I am your Customer

I am your Customer

I may also be your Supplier, your Employee, your Partner, your Student, your Stakeholder, your Consumer, your Influencer or your Citizen.

I reserve the right to voice my opinion about you, your products, your people, your services and my experience with you at any time and across any channel I want.

I reserve the right to be wrong but be treated as if I was right and reserve the right to  accuse you of being wrong, even if you were right.

I expect to be treated as if I was your only customer but I also expect to be treated as the best customer, regardless of whether I may or may not be.

I am your Customer.

However, I reserve the right to go to someone else. It is your job to stop me.

I reserve the right to shop around. It is up to you to make me loyal to your brand.

I reserve the right to expect you to get it right first time, every time even though I realise that nobody is perfect.

I reserve the right not to tell you that though.

I reserve the right to avoid telling you anything about myself although I expect you to know.

I reserve the right to expect the same “deals” as an existing customer as you would to attract new ones.

I am your customer.

I creserve the right to be difficult, annoying, irritable, demanding, irrational and a downright pain in the backside. Sometimes all at once.

However, I am YOUR customer and without me and my fellow customers, you won’t have a business. We know that and expect you to get that.

I am your customer but if you accept me on my terms, I will be your customer for life and will help you achieve your dreams.

 

 

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A Banking dichotomy

A recent experience with UBank has got me wondering whether the intention to create a good customer experience has led to a bad experience?

I first want to say that I am not expressing a view in this post, merely an observation. This is in the light of a very good recent experience with UBank who are an Australian Internet bank (part of NAB- National Australia Bank) and an incident with them that may cause me to churn. Hence the dichotomy.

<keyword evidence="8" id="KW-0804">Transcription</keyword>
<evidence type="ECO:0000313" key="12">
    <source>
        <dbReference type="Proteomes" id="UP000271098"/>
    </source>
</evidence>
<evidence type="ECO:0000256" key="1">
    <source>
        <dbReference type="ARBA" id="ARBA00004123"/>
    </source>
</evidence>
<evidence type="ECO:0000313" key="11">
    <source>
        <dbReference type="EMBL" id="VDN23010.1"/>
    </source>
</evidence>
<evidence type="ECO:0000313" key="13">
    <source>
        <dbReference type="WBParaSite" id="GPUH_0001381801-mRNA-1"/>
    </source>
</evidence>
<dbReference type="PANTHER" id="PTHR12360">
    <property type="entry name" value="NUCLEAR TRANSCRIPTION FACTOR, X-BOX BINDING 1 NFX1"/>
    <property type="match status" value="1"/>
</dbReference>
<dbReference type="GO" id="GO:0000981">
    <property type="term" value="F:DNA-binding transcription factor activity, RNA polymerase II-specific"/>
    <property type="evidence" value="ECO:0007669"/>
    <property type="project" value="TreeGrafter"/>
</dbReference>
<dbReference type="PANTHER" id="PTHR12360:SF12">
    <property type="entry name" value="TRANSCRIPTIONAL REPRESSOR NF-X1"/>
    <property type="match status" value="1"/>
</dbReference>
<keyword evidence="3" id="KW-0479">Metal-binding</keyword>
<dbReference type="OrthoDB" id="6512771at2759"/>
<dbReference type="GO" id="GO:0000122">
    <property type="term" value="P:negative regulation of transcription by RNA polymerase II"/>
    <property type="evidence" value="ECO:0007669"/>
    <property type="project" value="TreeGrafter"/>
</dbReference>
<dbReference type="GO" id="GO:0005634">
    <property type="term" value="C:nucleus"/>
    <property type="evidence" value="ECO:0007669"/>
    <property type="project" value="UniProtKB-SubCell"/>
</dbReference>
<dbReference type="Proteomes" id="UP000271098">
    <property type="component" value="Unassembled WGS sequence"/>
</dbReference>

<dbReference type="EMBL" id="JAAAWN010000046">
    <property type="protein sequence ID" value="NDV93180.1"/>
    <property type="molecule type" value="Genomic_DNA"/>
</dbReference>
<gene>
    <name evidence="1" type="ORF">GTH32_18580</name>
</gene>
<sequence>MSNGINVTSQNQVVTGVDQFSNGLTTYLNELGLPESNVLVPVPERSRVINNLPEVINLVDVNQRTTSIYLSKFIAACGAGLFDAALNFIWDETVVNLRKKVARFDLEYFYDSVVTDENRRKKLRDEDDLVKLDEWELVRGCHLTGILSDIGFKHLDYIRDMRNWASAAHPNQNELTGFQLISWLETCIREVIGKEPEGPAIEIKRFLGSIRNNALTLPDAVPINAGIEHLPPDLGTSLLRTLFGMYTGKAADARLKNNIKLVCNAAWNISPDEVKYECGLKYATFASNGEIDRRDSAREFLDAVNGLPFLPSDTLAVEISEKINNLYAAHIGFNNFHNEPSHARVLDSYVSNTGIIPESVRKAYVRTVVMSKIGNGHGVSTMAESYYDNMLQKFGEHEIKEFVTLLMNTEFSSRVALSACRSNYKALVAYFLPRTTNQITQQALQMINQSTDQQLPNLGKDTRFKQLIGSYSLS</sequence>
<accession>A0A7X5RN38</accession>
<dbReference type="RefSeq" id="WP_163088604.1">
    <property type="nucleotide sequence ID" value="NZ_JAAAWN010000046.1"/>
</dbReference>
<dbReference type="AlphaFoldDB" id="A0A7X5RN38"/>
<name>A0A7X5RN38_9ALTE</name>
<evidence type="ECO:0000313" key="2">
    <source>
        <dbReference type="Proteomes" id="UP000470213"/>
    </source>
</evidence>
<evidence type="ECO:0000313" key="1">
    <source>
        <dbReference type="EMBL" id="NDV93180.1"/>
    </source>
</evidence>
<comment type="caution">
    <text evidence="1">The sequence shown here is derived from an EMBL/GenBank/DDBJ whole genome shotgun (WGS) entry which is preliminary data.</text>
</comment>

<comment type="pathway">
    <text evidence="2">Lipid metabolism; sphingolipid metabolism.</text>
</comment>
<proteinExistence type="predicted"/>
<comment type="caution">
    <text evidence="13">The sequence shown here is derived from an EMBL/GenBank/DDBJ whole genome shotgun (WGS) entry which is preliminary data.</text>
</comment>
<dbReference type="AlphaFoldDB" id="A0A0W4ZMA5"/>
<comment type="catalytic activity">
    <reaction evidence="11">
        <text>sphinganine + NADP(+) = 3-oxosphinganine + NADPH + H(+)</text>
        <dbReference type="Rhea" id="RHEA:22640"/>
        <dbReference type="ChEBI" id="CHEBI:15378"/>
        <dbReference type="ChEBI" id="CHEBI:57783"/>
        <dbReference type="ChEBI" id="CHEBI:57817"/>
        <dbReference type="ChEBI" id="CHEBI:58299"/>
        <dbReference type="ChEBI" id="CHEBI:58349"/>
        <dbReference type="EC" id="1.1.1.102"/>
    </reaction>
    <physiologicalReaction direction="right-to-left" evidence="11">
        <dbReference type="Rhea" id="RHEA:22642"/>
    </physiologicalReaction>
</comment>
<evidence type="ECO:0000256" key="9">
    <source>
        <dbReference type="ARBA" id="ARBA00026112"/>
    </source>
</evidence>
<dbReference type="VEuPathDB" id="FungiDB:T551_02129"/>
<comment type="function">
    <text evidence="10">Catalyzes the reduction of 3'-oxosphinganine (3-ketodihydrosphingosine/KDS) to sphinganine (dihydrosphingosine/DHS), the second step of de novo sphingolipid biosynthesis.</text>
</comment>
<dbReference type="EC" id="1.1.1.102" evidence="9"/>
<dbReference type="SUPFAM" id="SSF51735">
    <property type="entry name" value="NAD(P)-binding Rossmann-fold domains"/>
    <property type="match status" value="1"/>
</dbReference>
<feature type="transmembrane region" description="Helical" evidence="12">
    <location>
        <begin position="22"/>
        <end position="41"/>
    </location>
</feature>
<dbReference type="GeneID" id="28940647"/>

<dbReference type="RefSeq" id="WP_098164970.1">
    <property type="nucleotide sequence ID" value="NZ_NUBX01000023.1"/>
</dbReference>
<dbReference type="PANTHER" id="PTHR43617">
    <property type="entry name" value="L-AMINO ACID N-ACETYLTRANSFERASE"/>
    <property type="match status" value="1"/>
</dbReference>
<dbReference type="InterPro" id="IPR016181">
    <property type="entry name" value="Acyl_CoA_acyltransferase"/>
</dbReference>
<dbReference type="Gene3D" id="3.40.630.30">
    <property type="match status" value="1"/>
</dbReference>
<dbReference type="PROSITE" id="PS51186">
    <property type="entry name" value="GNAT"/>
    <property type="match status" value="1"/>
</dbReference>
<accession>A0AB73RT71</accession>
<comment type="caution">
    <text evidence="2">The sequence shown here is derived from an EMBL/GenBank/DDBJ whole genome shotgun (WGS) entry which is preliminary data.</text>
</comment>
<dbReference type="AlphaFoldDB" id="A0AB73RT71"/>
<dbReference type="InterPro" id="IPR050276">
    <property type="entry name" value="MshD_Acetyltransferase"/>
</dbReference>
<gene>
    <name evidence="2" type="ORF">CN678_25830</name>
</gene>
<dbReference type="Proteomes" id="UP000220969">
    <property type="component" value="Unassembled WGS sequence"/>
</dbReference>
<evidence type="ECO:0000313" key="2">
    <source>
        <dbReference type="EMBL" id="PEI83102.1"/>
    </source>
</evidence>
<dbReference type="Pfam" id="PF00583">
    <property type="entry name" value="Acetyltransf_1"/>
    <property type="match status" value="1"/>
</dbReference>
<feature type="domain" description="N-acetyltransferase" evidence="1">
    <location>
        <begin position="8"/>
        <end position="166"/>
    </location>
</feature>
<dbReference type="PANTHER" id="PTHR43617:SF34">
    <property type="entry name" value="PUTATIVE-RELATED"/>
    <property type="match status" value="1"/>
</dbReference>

The Internet site is supported by an excellent 24/7 Contact Centre which appears to be very customer centric and well organised. I recently set up my Internet Banking from home using my home broadband connection which uses the only phone line coming into the house. We live in a rural location so have no mobile phone signal at home. When I went to update my personal details online, UBank sent a SMS code for me to enter onto the website to verify the change. Of course, I could not receive the SMS as I had no mobile signal. The SMS was only valid for 10 minutes.

I soon realised that UBank had set up this “security measure” for every single transaction that I would make online. Payments, Transfers, Changes in details all receive SMS verification. With most of the Australian population living in areas with decent mobile coverage, I’m sure this isn’t a common issue to the banking giants but it is to me.

I rang UBank to ask whether there was another option. I was told it is the banks policy to provide this “more secure” method to protect their customers. This is very noble but why couldn’t I receive an email notification instead? Apparently UBank and NAB do not believe this option is as secure so they have adopted the SMS as the standard verification method.

This renders the site useless to me for “home” banking and I am now about to churn. It raises an interesting point though. This initiative has been taken to attempt to protect the customer. It is done with the customer in mind. However, because I have no other options of validation, the approach means that anyone in remote areas of the country will struggle with this issue.

I therefore wonder whether this is an example of good or bad customer centricity? It is good in wanting to make my banking experience safer but bad in that it does not give me the choice in how I want to receive that experience.

I would be interested to know what others think?